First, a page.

It looked like a Southern California August and it’s only March.
I felt lucky to live where I live and not be a farmer with an agricultural dream in the central valley of California.
When we finally arrived at the Rugby field it was more dry dirt than grass. The players were shocked until we realized the field wasn’t being watered anymore because of the California drought. It’s not this bad in Northern California…yet.
Undaunted, the boys began to prep for their warm ups and set up for the game as I returned to the car to take a much-needed nap. As I drifted off to sleep, I smiled and thought about how far I have come in support of my son Brian’s athletic dreams.
Originally, I didn’t want him to play Rugby at all, and yet, here I was driving almost 8 hours in a day to help him with his dream. I’d also packed a great lunch, brought chairs, aspirin and water–I was being a great rugby mom–what had gotten into me?
The truth is it would be selfish for me to not support his dream. Your dreams will die like the grass on that drought-ridden rugby field if they are not also watered by others in support of you.
The boy’s team ended up winning 55-12 and I enjoyed pacing the sidelines like any athlete parent does.
I found myself observing quietly as I noticed how professionally my son handled the event. He made sure he was rested, ate the right foods, drank plenty of water, warmed up and then focused at the side of the field until he was sent into play. He was in another world–that place where dreams are made.
And I could see how much his athletic dreams mean to him.
There are a lot of mothers out there in this world who would not let their sons play rugby, or even football for that matter, and I thought I was going to be one of those mothers until the day I remembered that as soon as my son could stand he started tackling things. His father and I laugh about when, as a toddler, he’d run at you to hug your legs and knock you down from the strength of his body.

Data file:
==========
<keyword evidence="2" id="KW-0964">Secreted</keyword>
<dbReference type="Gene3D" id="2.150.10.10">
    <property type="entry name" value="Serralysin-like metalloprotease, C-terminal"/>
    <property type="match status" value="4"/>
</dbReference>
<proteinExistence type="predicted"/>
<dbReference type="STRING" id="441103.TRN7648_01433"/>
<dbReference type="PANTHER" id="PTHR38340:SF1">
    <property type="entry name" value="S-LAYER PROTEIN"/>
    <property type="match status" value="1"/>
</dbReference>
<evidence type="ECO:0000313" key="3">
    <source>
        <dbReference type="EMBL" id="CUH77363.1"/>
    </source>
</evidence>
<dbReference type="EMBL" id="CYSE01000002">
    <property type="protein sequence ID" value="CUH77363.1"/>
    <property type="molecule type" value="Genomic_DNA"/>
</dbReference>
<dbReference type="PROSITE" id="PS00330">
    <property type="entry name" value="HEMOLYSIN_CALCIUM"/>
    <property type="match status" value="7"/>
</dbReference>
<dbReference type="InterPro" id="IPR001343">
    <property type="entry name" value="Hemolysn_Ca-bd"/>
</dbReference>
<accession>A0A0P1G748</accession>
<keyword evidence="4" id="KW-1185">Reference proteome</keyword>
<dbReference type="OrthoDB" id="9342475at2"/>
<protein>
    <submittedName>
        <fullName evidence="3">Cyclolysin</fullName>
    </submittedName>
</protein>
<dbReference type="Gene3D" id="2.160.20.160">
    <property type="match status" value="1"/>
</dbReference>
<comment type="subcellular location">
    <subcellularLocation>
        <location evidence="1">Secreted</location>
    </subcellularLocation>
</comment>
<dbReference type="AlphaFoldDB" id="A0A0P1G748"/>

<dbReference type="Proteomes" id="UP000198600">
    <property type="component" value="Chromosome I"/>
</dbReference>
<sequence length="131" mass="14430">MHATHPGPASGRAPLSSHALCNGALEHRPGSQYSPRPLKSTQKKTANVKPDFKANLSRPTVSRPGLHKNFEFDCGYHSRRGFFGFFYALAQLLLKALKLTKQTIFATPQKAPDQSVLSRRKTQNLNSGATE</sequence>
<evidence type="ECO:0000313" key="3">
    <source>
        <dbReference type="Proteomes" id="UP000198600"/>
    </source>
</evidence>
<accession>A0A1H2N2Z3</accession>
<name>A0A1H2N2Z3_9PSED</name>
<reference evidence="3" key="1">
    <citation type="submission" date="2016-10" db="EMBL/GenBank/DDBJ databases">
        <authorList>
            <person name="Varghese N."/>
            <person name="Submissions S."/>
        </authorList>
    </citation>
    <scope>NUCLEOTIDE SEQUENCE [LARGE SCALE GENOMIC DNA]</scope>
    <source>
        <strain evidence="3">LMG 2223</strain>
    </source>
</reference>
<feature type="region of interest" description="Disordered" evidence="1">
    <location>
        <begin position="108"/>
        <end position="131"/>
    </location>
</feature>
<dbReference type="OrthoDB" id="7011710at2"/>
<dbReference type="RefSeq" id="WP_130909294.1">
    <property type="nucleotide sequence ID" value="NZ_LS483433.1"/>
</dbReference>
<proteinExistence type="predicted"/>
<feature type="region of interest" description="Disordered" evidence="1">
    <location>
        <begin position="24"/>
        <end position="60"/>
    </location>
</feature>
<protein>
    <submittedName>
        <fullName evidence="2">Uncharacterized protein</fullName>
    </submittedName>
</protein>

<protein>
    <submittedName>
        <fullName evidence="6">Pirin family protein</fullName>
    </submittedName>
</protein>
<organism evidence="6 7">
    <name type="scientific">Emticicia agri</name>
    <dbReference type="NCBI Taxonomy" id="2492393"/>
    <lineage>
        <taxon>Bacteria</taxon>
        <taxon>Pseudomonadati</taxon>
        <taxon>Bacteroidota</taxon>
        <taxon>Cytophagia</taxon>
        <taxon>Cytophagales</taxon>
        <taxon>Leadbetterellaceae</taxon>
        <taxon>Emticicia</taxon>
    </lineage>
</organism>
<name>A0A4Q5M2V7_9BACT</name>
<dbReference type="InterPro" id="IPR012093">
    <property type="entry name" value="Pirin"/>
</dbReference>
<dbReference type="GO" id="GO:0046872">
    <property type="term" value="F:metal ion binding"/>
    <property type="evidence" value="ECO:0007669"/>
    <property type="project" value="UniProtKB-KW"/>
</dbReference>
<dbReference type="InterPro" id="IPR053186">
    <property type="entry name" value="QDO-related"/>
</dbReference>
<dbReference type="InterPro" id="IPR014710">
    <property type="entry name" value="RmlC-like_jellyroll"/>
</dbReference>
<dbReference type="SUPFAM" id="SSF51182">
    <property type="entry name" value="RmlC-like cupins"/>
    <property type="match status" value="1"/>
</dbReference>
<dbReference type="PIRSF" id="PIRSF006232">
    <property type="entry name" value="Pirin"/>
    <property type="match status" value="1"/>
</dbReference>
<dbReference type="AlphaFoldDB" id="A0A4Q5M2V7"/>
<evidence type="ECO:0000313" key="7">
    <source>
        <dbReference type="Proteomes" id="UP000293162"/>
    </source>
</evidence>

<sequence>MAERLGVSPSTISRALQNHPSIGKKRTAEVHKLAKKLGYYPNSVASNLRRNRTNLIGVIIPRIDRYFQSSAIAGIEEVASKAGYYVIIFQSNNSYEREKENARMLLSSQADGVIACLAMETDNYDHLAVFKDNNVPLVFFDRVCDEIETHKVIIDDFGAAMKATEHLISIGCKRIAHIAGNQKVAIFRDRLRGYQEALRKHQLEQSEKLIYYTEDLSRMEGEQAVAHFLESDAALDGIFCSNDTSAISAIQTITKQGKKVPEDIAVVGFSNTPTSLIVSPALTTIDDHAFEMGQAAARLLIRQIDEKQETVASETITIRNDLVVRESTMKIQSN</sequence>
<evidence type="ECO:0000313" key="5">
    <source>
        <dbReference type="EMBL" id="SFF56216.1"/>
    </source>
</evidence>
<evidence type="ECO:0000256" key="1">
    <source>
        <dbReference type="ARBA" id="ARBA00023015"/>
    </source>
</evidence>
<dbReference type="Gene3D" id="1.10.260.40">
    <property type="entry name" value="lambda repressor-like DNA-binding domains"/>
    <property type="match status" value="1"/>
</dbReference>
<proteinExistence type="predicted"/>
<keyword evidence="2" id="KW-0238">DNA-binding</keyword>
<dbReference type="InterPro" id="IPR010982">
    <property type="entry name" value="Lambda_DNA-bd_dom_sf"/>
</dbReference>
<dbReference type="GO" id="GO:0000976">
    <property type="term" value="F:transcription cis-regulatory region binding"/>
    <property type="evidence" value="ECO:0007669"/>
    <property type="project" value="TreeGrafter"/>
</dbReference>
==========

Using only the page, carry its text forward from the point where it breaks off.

The dream has always been there. It’s a part of who he is.
The ride back home gave us hours of mom/son time and when we finally pulled into our driveway he began to fuss over me. I think it was because he was impressed that his “ole” mom could drive like that in a day. He unloaded the car–carrying everything inside and locked the car and house up.
Somewhere on this day my little boy disappeared and a man took his place.
A man with a dream.
Sometimes your dream journeys are nothing like you’d expect them to be.
Sometimes they’re better.
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Catherine Hughes is the founder of 8 Women Dream. She is passionate about helping women step out of their own way and strike out into a world waiting for their special talents. She’s a published author and a former award-winning mom blogger. Catherine has helped companies both large and small create engaging web content, social media narratives, and unique blogging platforms. She claims to be a redhead but don’t hold that against her.